“It is crucial that we begin transitioning into a circular economy tomorrow”

Nyenrode case studies expose European sustainability problems

February 18 2021
Research

“With regards to the use of chemicals, many rules and regulations exist worldwide. Yet the pollution is enormous.” That is one of the outcomes of the sustainability research conducted over the past four years by Nyenrode Business University. Its objective: to provide insight into the contribution of European policies to sustainable development. And the results don’t lie. Tineke Lambooy, Professor of Corporate Law at Nyenrode Business University, led this project. “It is crucial that we begin transitioning into a circular economy tomorrow.”

The sustainability research conducted by Nyenrode from 2016 to 2020, is part of an international collaboration between multiple universities. Also known as SMART (Sustainable Market Actors for Responsible Trade), the research team successfully submitted a proposal for the European Horizon 2020 research program for science and innovation. With this research, they mapped the coherence issues between the European legislation and the advancement of sustainable development.[1] “The best way to approach this, is by diving deep into international production chains. We did so by conducting multiple case studies”, explains Lambooy. “The University of Oslo, for example, followed the product life cycles of two smart phones, and we did the same analysis for a pair of jeans and a white T-shirt.”[2]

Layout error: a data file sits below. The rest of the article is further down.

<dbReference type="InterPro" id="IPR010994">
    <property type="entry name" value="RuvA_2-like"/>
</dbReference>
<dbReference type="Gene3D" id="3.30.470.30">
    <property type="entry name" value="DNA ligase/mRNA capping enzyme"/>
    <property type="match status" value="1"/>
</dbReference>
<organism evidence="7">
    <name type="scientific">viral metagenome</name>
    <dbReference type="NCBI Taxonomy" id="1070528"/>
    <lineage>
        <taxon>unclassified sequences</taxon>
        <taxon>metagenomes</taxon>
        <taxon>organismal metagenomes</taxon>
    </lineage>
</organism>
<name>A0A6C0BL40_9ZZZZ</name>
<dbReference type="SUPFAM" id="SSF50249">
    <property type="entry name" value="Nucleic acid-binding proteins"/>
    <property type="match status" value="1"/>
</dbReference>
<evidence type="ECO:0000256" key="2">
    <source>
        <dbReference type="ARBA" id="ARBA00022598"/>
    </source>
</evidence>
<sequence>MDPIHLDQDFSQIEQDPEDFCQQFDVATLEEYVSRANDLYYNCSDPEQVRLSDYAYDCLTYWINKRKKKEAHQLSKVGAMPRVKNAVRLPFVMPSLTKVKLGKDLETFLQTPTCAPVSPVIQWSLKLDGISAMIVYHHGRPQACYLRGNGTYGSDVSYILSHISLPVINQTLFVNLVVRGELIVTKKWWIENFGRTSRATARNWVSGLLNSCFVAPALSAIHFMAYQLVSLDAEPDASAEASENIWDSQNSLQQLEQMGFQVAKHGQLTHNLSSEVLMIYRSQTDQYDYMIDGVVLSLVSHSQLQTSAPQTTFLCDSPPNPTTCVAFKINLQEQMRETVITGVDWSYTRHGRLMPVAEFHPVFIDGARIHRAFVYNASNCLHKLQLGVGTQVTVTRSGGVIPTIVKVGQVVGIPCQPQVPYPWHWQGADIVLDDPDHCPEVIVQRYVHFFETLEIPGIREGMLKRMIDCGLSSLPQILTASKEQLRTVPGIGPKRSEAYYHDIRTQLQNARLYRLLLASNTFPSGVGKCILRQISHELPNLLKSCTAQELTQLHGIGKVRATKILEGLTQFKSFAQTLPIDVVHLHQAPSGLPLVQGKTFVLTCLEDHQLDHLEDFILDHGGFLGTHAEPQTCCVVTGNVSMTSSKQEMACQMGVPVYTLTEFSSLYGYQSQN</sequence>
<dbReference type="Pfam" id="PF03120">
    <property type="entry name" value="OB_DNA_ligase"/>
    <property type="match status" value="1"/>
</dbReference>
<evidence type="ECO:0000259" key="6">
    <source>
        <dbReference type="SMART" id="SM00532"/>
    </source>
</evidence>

The impact of chemicals and gender inequality

Lambooy’s international research team counted around fifteen researchers, including Martine Bosman, PhD student at Nyenrode.[3] Other researchers participated from Bangladesh, Turkey, India and Indonesia. “First we mapped the so-called ‘sustainability hotspots’[4]. Those are the factors that cause problems in the textile sector in relation to sustainable development. This led to hundreds of issues; child labor, pesticides, you name it”, adds Bosman. Together with various businesses in the international chain, the team researched these hotspots by conducting literature studies, interviews and by organizing expert and stakeholder meetings.  

Next, the team picked two stand-alone and serious hotspots. Both have an enormous impact on other sustainability aspects: hazardous chemicals and gender inequality. “Chemicals are unhealthy for employees, water streams and the soil. The use of chemicals occurs in almost every phase of the supply chain, which is exactly why this hotspot has this huge impact on different planetary boundaries,”[5] says Lambooy. “And also the gender inequality that exists in the production phase is a very serious matter, the circumstances for women can be truly degrading.”[6]